Single-Family Built-for-Rent Market

Despite some recent ups and downs, the share of single-family homes built for rental purposes remains higher than historical norms. But by and large, the construction market for these homes remains a niche market, even as rental demand increased in past years.

According to data from the Census Bureau’s Quarterly Starts and Completions by Purpose and Design, the market share of single-family homes built-for-rent, as measured on a one-year moving average, stands at 5% for the final quarter of 2012. This is only slightly lower than the recent peak of 5.35% set at the beginning of 2011, and is considerably higher than the 20-year average of 2.7%.

SF built for rent

In general, with the onset of the Great Recession, the share of built-for-rent homes rose, with a dip in the share during the homebuyer tax credit period.

Despite the elevated market share, the total number of single-family starts built for rental purposes remains fairly low – only 28,000 homes started during 2012, but this total has been increasing with the overall growth for housing starts.

Of course, the built-for-rent share of single-family homes is considerably smaller than the single-family home portion of the rental housing stock, which is 27% according to the 2010 American Community Survey. The reason for this is that as single-family homes age, they are more likely to transition from the owner-occupied to the rental housing stock.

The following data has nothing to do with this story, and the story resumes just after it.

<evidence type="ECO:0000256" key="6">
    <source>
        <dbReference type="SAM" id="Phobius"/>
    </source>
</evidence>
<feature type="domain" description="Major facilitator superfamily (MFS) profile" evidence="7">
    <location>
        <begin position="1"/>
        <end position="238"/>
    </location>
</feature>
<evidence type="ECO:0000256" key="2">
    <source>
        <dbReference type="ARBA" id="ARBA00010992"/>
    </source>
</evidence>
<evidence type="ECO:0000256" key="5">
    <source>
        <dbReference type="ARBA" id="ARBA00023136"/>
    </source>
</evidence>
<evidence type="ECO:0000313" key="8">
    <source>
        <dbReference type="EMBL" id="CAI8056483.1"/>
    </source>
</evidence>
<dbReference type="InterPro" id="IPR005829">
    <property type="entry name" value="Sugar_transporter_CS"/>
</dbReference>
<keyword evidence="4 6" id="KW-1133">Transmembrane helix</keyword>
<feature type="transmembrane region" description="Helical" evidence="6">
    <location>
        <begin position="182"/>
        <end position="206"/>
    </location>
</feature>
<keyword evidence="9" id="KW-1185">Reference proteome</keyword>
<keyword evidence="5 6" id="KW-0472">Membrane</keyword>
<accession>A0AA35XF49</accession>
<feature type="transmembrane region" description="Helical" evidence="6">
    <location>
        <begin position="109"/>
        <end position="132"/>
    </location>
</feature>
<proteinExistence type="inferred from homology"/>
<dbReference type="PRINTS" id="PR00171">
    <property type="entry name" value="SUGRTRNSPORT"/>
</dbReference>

3 Responses to Single-Family Built-for-Rent Market

  1. John P. White, Jr. says:

    If housing policy continues to be based on making it harder to buy a new home, the number of all types of rental units will continue to grow at an accelerated rate. Builders can take advantage of the spike in rents caused by people being locked out of the market by developing condo and attached to lease while rents are high and selling them when market conditions improve. Lenders and investors should be willing partners in this type of win-win plan.

  2. […] evidence of housing stability will be a decline in the share of single-family homes that are built for rent. At the end of 2012, the market share of such construction stands at 5%, which is noticeably higher […]

  3. […] evidence of housing stability will be a decline in the share of single-family homes that are built for rent. At the end of 2012, the market share of such construction stands at 5%, which is noticeably higher […]

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